The Satanist is a record that is thematic in tune with some of the ideals of modern Satanism; rejection of the idea of a god and that the individual is at the helm of their existence. Behemoth are no strangers to such themes, as throughout their career they have observed the ideas of both Paganism and the occult as primary sources of lyrical inspiration. Often times, their message has been misunderstand and they have been the target of several religious and pro-Christian protest groups, especially in their native Poland.

Controversy aside, The Satanist is a shining example of how diverse, innovative and thought-provoking extreme music can be. Beginning with the eerie opening track, “Sound Your Trumpets Gabriel,” a barrage of super heavy riffs swarm the listener like maggots to a corpse. “Furor Divinus” and “Messe Noire” continue the sonic brutality before the slow burning “Ora Pro Nobis Lucifer” descends into blast beats and grind riffs. Lyrically, the following tracks, “Amen” and “The Satanist” begin to ease off the brutality and offer a more introverted perspective. Finally, on the closing “O Father O Satan O Sun!” an almost bluesy guitar solo hits before a final tidal wave of smashing Death Metal riffs, like the last moment of tranquility before the violent storm begins it’s assault.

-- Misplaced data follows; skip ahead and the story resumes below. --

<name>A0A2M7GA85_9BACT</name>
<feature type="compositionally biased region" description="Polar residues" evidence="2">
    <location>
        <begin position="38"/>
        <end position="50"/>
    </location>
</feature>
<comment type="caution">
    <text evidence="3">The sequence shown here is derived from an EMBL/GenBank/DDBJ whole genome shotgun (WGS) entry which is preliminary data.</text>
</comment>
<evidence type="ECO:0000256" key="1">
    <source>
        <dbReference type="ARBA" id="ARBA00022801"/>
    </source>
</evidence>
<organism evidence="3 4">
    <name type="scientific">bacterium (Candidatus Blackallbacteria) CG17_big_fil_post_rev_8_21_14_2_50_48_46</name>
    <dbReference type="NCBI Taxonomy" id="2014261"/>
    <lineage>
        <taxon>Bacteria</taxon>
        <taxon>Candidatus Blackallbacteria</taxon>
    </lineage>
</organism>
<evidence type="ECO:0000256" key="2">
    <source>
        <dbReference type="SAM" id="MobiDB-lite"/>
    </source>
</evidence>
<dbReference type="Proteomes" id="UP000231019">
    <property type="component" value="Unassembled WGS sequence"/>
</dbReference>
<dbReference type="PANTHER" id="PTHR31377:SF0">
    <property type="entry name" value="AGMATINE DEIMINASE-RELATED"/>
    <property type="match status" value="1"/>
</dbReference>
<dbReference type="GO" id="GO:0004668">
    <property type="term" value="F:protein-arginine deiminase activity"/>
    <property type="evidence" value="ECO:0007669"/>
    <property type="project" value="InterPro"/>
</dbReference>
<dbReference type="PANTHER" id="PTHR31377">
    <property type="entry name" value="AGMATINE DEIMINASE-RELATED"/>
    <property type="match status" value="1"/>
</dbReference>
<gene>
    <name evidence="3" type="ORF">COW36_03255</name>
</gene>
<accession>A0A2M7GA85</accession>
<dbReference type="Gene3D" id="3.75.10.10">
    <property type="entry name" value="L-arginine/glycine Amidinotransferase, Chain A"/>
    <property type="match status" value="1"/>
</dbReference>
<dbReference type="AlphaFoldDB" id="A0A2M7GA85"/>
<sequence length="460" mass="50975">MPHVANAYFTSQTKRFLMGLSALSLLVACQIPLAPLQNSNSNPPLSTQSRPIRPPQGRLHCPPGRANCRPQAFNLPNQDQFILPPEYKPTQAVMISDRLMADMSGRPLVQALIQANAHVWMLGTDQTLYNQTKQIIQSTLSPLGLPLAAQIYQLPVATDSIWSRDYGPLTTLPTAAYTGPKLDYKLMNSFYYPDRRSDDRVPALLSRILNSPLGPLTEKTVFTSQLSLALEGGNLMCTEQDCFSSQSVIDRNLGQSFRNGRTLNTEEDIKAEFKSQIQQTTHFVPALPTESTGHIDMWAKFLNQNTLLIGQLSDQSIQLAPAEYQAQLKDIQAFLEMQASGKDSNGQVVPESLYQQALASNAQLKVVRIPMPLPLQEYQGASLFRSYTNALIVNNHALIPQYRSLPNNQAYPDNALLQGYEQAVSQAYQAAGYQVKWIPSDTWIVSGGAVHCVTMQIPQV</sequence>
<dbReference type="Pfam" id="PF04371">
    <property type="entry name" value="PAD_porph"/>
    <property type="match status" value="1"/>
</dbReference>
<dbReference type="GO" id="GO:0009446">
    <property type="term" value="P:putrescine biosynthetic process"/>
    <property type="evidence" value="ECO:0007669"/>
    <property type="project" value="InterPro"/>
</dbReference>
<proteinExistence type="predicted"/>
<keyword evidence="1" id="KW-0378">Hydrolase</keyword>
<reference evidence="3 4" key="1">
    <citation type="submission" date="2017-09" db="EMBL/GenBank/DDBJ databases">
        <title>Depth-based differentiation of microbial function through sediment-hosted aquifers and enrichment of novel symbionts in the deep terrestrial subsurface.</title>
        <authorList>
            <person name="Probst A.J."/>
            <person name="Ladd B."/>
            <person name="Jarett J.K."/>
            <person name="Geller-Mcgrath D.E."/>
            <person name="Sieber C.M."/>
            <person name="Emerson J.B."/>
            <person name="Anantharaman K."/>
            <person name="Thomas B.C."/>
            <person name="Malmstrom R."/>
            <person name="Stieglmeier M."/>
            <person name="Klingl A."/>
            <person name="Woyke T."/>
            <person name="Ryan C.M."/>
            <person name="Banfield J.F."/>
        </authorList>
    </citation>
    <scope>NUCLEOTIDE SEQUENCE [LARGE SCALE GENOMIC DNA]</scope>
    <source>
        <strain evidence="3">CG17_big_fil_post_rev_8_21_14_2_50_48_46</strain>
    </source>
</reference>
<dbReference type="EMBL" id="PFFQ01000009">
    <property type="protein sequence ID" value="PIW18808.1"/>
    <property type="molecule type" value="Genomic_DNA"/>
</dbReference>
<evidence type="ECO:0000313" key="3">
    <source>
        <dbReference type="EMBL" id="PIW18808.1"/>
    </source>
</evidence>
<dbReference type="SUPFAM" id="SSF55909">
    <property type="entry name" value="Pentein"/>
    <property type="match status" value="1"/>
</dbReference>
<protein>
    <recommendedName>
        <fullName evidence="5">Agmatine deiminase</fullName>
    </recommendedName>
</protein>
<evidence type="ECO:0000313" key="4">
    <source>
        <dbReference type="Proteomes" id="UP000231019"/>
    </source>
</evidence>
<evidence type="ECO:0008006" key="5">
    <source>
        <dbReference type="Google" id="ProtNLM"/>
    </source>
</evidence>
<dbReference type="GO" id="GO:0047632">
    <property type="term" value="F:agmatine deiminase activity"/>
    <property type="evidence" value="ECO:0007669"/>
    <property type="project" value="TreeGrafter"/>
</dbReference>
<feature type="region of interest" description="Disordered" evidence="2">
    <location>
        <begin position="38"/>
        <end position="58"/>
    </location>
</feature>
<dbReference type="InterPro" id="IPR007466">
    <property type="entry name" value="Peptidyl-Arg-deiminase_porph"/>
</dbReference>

The Satanist is an overall solid record for two reasons; the first being that musically, it shows a band maturing gracefully without showing signs of slowing. The drive is still intact and although the sound is slightly more refined, it gives many wannabe American metal acts a run for their money. This is heavy done heavy! The second reason would be that thematically, The Satanist is in many ways both provocative and inspiring. It lifts lines from the Bible as well as Pagan literature and folklore, while also bringing several different philosophical ideas to the table. Overall, it’s an album worth listening to for its lyrical content alone, as much of Behemoth’s back catalog is as well.

All in all, The Satanist defies many notion of what extreme metal “should” be by breaking down stylistic barriers and doing so in an insightful manner. Whether it’s Death Metal, Black Metal, Blackened Death “ProgCore” or whatever you may fancy, this is METAL at its finest.